London’s Pocket Parks: Abbey Gardens, E15

Next to the DLR in east London is a large community garden that sits on a partially excavated ancient monument.

This is Abbey Gardens, which you will not be surprised to learn takes its name, as does the wider area, from the Stratford Langthorne Abbey. The abbey, one of the richest in England, was closed down by King Henry VIII in 1538, and the buildings were sold off for their stone. The land wasn’t heavily developed until the 1800s though as London expanded and the area became industrialised.

The Abbey was by now little more than a few small walls and a moat, and as factories needed people to work in them, new roads and houses were built, including where this pocket park now stands. The road, once with houses on both sides, now only has a small block of Railway Cottages on the south, and on the north, about half the road has been given over to the pocket park.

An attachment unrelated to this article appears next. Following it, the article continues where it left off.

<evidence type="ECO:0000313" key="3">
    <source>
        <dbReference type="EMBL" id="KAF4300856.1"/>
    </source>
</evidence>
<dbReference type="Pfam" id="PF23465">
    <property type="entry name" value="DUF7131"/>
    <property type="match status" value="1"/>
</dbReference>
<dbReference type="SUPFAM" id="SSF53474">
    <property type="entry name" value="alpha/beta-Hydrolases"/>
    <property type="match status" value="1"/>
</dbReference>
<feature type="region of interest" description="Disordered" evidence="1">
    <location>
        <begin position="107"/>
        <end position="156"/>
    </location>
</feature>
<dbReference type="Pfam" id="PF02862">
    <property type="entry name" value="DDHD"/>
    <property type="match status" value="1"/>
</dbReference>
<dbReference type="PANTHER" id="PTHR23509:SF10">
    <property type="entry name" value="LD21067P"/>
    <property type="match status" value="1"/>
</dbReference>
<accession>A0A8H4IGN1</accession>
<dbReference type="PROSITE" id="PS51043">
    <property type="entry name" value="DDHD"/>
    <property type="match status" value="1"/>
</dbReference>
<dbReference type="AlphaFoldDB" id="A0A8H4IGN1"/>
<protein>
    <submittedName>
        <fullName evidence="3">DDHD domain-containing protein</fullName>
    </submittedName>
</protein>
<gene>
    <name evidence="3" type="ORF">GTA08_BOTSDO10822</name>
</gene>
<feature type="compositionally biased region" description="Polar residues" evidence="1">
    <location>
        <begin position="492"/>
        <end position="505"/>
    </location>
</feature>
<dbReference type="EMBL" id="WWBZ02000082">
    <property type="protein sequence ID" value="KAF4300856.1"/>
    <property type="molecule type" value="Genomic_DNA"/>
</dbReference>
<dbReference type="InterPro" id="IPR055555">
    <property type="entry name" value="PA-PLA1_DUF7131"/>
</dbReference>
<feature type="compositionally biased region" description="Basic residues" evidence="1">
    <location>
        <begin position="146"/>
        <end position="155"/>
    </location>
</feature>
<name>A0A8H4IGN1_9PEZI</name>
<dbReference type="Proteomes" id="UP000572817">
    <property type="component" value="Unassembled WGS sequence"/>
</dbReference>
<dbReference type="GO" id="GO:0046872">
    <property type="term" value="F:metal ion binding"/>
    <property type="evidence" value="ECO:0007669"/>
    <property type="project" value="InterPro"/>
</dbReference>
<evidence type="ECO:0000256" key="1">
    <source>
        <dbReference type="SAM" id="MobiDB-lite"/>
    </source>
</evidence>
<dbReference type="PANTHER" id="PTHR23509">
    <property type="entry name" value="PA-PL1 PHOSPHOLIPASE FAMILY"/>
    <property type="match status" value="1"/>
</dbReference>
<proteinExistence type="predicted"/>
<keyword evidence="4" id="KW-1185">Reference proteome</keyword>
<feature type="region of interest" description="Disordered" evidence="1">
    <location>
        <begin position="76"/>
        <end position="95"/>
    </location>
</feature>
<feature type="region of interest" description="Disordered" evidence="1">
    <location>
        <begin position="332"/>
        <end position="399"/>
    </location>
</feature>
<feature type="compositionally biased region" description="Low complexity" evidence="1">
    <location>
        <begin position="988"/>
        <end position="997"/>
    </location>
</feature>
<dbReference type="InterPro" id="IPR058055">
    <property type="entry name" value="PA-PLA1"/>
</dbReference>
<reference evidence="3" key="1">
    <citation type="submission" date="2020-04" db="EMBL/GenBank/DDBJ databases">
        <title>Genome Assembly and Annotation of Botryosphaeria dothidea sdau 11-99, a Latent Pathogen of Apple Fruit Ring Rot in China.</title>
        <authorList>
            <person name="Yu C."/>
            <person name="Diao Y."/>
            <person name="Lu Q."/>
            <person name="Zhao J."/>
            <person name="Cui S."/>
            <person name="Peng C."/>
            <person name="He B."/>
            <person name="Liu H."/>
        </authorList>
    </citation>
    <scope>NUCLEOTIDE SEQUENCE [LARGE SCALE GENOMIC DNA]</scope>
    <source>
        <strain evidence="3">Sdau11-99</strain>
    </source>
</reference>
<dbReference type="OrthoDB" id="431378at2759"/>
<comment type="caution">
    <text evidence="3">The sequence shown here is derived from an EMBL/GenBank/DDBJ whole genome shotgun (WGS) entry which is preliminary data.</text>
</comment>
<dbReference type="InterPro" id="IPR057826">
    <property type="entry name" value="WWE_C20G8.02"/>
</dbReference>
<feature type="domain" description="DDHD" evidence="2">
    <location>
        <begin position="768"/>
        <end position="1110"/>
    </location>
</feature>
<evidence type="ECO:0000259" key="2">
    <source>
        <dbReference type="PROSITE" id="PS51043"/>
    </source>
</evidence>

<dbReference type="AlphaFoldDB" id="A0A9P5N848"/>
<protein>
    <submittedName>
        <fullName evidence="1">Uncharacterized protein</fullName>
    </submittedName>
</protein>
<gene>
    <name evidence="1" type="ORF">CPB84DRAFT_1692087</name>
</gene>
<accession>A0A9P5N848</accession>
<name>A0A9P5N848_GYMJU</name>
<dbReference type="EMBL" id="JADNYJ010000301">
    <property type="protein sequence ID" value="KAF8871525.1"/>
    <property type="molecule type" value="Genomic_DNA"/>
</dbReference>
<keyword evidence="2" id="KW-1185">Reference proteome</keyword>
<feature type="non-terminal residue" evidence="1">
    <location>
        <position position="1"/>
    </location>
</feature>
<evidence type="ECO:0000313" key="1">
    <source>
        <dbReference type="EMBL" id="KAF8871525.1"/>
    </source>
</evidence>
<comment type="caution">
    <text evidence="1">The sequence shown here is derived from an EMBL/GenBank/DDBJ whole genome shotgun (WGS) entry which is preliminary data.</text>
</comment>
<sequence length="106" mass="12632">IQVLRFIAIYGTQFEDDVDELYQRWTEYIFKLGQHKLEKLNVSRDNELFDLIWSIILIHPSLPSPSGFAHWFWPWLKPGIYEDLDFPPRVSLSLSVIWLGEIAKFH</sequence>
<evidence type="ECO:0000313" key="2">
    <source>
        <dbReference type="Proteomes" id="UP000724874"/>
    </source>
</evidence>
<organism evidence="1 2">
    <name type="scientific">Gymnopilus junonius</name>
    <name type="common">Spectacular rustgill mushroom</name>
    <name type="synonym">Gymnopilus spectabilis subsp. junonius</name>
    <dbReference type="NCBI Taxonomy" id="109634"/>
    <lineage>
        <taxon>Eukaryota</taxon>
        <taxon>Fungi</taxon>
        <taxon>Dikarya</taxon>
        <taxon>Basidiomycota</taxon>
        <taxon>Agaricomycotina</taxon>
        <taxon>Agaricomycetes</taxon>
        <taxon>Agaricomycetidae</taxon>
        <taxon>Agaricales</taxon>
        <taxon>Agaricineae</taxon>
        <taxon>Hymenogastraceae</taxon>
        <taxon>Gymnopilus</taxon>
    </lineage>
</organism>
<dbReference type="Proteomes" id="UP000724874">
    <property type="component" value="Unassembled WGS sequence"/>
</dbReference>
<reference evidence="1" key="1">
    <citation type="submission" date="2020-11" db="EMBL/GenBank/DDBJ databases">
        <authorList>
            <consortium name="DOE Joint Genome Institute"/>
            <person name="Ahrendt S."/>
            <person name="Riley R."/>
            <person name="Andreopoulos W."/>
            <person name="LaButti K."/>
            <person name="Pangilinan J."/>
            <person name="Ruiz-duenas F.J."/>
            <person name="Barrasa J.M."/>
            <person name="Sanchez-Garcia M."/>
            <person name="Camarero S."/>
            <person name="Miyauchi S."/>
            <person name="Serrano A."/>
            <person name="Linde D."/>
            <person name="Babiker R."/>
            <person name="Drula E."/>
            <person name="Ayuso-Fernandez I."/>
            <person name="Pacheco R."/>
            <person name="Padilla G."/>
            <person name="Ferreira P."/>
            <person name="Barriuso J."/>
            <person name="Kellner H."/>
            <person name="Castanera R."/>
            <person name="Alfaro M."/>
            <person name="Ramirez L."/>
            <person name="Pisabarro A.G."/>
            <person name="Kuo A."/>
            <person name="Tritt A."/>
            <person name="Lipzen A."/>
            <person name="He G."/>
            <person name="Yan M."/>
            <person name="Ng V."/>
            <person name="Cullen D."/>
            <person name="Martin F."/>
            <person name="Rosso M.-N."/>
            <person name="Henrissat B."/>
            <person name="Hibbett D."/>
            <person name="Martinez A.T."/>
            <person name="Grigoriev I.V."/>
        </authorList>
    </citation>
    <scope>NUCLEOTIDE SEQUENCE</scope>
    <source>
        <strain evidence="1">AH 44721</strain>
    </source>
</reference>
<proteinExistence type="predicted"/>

OS map 1867

OS map 1893

OS map 1914

The park is relatively new, as it was an urban wasteland until 2008, when two artists, Nina Pope and Karen Guthrie, secured funds to create a community garden — think of it as a very large shared allotment.

A shed at one end, decorated with an old photo, and a cafe (closed) at the other, but between them, running along most of the far wall, are vegetable plots and compost areas. On the back wall, almost covered over now, is the park’s original name, “What will the harvest be?” although it’s now known as Abbey Gardens.

However, sitting by the fence is a deep depression and you can see some bits of old wall in there, and my initial thought was that this was the remains of maybe

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